The archery takes place between 27 July and 3 August and the third and final Test against the Proteas starts on 16 August, less than a fortnight later.
"It won't be looking quite as it used to," said the MCC's John Stephenson.
"The outfield will get a little wear and tear because there are two stands going to be set up," he added.
And Stephenson, head of cricket at Lord's, explained to BBC Sport's Alison Mitchell that there would be 5,000 people accommodated in the stands on the outfield.
"It will mean that for the Test match between England and South Africa, the outfield won't be in pristine condition."
England are ranked the number one Test cricketing side in the world, and the visit of number two outfit South Africa is keenly anticipated.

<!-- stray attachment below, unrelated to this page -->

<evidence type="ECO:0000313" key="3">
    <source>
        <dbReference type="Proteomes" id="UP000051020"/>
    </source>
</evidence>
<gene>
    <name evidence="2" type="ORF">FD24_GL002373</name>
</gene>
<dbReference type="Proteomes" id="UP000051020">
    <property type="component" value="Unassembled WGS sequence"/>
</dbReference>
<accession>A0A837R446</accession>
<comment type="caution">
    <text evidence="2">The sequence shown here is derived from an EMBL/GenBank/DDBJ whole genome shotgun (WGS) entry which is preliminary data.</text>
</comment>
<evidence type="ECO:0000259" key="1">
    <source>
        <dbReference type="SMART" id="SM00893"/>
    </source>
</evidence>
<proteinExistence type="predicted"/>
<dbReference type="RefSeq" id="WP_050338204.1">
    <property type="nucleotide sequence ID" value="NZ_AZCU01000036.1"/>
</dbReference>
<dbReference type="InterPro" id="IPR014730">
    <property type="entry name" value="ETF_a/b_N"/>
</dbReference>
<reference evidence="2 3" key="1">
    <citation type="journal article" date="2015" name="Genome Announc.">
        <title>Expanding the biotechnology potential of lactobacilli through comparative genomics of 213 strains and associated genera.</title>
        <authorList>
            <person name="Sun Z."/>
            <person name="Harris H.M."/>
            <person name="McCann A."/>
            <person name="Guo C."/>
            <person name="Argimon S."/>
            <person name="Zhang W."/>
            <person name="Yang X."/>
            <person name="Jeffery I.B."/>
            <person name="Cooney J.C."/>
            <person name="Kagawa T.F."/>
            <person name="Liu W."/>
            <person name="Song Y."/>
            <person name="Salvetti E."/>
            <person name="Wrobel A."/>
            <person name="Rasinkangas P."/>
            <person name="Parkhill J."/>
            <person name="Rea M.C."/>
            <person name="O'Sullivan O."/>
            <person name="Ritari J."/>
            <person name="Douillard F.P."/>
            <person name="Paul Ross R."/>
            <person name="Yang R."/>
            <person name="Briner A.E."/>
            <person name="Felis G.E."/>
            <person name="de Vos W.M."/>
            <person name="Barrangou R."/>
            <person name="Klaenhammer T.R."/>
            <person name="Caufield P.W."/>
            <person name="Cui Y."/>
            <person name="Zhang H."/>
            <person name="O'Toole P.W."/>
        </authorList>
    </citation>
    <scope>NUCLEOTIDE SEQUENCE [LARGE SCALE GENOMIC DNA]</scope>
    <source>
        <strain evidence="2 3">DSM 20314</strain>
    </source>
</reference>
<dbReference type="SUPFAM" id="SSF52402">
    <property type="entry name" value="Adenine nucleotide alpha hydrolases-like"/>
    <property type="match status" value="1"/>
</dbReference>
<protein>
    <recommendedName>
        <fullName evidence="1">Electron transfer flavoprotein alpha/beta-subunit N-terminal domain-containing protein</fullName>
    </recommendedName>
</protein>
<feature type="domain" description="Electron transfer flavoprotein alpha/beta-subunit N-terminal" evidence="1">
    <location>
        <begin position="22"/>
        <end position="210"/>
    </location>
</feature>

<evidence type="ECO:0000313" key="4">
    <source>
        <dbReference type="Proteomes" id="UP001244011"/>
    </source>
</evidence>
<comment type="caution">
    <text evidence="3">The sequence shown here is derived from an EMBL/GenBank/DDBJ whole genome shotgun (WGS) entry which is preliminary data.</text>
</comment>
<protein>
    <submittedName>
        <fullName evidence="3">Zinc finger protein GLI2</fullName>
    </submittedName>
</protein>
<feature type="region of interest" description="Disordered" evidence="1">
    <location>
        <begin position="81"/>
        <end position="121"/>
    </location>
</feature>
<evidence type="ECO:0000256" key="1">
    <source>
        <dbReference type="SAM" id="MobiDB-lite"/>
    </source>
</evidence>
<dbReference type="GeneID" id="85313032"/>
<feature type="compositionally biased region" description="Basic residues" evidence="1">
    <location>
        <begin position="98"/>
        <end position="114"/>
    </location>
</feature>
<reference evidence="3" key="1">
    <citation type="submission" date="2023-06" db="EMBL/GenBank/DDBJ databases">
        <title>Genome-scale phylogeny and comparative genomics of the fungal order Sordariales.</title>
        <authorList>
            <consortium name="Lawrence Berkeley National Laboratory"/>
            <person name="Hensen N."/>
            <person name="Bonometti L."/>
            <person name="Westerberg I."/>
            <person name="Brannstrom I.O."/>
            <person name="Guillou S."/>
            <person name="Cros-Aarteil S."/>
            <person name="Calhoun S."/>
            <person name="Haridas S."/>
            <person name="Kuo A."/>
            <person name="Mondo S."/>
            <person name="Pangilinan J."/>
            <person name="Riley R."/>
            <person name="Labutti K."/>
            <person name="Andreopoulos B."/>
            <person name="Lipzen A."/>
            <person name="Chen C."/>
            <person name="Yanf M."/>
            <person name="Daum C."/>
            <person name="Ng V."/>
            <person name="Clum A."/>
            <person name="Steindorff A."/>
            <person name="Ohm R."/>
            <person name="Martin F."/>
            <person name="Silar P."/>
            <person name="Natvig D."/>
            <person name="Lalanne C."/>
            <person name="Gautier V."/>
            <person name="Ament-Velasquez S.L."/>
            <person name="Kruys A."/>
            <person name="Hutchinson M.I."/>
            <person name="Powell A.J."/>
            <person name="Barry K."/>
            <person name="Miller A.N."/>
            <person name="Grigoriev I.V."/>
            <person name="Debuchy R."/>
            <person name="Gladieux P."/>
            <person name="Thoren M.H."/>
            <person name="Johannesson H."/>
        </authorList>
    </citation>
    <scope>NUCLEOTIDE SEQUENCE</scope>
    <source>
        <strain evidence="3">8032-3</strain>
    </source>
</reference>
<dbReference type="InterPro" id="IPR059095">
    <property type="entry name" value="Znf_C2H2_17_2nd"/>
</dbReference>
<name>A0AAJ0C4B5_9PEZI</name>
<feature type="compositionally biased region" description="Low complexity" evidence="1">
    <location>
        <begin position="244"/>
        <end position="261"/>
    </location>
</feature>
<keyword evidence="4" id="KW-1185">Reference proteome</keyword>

A global audience will tune into what could be the deciding Test of the series, and Stephenson is aware that a damaged-looking outfield may come as a shock.
"We will have to manage expectations for that, because everyone expects the outfield at Lord's to be like a putting green and absolutely immaculate," he acknowledged.
"It will still be absolutely fine for cricket. There won't be any big holes in it. It will just look as though something's been plonked on the outfield for six weeks, which it will have been.
"But we're quite prepared to deal with that. We'll do our best to patch it up between the end of the Olympics and the Test match."
The MCC has made arrangements with the London Organising Committee of the Olympic Games (Locog) to compensate Lord's for any damage caused.
"We're going to come out of it quite well," said Stephenson. "At the end of the season we are going to relay the outfield turf completely at no cost to the MCC - Locog are paying.
"It will be back to its former glory."